Atypical centromeres in plants—what they can tell us
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Colleges, School and Institutes
The centromere, visible as the primary constriction of condensed metaphase chromosomes, is a defined chromosomal locus essential for genome stability. It mediates transient assembly of a multi-protein complex, the kinetochore, which enables interaction with spindle fibers and thus faithful segregation of the genetic information during nuclear divisions. Centromeric DNA varies in extent and sequence composition among organisms, but a common feature of almost all active eukaryotic centromeres is the presence of the centromeric histone H3 variant cenH3 (a.k.a. CENP-A). These typical centromere features apply to most studied species. However, a number of species display “atypical” centromeres, such as holocentromeres (centromere extension along almost the entire chromatid length) or neocentromeres (ectopic centromere activity). In this review, we provide an overview of different atypical centromere types found in plants including holocentromeres, de novo formed centromeres and terminal neocentromeres as well as di-, tri- and metapolycentromeres (more than one centromere per chromosomes). We discuss their specific and common features and compare them to centromere types found in other eukaryotic species. We also highlight new insights into centromere biology gained in plants with atypical centromeres such as distinct mechanisms to define a holocentromere, specific adaptations in species with holocentromeres during meiosis or various scenarios leading to neocentromere formation.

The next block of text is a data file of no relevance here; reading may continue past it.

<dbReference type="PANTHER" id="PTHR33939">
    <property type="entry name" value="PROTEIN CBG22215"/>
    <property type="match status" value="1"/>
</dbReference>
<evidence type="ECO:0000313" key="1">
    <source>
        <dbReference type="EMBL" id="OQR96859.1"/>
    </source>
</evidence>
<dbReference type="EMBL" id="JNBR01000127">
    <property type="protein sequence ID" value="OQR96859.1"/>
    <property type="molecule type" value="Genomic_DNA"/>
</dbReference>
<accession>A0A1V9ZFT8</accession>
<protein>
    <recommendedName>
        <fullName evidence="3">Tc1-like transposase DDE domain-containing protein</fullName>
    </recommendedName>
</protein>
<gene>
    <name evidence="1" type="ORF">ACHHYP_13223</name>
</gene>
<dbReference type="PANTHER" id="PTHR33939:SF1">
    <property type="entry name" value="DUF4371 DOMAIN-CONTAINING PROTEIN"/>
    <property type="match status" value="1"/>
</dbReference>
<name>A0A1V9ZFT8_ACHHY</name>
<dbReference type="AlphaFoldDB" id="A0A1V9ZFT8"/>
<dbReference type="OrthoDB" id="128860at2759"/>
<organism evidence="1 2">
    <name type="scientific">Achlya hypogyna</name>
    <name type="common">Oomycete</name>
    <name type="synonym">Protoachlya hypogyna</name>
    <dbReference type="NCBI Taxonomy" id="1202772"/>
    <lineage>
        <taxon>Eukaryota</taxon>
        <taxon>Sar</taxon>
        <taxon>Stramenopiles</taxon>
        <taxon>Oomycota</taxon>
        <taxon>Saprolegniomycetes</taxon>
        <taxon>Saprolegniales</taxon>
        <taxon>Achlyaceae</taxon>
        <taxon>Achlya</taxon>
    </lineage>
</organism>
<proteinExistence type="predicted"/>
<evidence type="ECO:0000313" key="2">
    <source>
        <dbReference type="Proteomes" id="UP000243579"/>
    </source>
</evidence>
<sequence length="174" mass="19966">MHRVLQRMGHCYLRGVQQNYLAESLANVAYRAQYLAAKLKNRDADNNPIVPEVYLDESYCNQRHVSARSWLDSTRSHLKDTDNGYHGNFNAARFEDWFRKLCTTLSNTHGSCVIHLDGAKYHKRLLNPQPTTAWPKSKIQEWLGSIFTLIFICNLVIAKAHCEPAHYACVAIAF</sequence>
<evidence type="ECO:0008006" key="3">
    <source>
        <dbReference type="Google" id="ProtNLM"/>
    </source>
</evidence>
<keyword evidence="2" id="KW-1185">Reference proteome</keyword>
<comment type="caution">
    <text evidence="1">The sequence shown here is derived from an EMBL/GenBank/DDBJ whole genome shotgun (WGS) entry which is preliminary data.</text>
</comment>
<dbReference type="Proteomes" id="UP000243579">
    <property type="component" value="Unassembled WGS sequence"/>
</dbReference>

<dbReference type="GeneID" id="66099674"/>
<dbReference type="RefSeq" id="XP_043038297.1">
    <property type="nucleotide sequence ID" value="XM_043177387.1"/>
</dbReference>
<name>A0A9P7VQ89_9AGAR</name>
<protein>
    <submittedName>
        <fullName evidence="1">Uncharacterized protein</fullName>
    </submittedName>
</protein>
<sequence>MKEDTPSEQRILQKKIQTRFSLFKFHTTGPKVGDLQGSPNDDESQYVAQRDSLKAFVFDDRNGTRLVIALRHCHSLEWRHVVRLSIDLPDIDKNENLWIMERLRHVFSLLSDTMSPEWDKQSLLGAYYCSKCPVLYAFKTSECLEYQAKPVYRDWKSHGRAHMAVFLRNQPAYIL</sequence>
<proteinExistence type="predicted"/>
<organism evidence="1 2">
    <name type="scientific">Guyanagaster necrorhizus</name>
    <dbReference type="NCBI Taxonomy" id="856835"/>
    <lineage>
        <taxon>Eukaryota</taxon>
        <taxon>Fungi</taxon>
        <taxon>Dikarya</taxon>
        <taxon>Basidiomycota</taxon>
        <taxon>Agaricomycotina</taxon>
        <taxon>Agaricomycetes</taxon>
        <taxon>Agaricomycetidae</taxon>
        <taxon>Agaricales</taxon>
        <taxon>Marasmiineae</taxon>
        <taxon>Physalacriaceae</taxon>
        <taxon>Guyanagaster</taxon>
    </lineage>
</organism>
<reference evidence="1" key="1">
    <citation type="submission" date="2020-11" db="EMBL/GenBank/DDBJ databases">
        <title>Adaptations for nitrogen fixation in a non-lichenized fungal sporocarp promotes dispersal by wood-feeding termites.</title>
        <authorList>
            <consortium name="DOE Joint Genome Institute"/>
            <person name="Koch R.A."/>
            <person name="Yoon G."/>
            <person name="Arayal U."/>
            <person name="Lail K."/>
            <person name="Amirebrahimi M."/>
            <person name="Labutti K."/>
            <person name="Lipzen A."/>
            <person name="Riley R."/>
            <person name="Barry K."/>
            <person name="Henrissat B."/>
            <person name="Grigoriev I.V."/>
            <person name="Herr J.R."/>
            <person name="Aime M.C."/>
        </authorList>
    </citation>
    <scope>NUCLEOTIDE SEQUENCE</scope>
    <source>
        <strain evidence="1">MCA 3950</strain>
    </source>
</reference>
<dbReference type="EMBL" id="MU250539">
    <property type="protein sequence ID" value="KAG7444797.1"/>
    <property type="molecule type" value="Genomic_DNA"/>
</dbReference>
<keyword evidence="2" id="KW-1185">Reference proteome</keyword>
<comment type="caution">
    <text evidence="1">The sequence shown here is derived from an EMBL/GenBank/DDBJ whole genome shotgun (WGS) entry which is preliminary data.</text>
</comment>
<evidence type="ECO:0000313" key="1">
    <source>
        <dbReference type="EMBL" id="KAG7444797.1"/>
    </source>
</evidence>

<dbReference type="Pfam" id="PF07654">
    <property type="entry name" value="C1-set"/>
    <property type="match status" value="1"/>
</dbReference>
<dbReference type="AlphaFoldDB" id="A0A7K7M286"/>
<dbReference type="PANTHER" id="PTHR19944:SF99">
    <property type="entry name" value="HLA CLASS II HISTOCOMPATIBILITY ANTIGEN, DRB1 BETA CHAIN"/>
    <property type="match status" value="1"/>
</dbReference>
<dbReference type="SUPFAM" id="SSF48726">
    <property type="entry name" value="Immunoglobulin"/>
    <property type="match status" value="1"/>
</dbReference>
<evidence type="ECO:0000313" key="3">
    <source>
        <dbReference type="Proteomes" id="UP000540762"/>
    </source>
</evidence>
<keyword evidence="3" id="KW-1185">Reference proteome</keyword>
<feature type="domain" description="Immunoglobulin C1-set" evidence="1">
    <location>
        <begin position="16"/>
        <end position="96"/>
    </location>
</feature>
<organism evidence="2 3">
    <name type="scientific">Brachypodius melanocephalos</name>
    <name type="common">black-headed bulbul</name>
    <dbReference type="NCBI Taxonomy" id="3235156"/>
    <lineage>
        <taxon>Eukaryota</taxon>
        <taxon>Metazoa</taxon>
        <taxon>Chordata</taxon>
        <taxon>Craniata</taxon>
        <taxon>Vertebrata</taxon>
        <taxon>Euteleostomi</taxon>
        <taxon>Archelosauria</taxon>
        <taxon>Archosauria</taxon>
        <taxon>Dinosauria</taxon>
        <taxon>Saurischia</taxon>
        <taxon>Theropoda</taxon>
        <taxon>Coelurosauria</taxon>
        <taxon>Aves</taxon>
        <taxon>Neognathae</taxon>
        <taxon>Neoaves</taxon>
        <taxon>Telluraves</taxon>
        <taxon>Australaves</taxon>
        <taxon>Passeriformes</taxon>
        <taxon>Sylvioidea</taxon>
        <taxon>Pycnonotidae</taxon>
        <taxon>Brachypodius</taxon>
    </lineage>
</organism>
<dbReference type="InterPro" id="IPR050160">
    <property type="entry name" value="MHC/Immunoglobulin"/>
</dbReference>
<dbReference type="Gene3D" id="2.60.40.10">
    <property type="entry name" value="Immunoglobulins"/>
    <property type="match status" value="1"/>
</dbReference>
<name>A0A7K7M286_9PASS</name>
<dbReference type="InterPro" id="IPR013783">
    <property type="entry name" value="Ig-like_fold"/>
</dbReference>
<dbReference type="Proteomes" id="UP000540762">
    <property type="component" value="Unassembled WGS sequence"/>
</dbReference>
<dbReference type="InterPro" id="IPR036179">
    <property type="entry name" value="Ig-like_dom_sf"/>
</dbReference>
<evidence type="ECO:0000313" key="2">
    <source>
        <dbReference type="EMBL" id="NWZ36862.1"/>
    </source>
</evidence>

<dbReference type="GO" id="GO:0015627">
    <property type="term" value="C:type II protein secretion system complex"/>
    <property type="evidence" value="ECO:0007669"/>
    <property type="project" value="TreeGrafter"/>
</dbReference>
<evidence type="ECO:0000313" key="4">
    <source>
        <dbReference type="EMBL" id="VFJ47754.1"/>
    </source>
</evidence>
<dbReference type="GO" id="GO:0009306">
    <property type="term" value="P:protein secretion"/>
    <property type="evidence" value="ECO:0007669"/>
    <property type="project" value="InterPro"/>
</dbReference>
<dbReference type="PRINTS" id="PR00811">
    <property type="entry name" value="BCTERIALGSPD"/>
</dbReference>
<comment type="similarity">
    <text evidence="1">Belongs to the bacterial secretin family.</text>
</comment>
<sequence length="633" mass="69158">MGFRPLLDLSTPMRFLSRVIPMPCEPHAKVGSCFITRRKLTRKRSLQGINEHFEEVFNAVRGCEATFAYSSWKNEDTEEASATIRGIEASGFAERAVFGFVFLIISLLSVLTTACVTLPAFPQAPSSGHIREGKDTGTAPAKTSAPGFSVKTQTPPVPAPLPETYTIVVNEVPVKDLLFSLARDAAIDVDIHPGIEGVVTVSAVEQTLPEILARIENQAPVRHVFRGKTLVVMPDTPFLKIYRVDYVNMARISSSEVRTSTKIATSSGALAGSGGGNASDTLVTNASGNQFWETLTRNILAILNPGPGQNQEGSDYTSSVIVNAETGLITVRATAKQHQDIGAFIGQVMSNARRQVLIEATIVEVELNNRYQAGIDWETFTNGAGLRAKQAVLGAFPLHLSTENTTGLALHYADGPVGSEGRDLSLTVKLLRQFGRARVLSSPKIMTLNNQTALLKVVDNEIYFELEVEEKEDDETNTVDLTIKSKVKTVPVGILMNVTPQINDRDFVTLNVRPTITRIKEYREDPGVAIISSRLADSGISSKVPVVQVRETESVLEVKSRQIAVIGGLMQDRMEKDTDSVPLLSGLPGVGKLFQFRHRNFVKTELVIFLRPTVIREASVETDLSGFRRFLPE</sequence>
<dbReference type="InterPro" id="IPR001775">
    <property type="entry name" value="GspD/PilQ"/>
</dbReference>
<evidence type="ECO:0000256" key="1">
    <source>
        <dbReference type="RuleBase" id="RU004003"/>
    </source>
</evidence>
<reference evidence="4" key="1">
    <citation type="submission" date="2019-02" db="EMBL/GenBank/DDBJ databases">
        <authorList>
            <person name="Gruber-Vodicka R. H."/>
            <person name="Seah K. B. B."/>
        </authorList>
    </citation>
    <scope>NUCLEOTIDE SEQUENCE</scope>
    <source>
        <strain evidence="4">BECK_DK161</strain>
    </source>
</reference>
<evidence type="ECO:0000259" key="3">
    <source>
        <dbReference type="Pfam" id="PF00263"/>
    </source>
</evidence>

|Journal||Frontiers in Plant Science|
|Publication status||Published - 26 Oct 2015|
- centromere, kinetochore, holocentric chromosomes, neocentromeres, cenH3, plants, mitosis, meiosis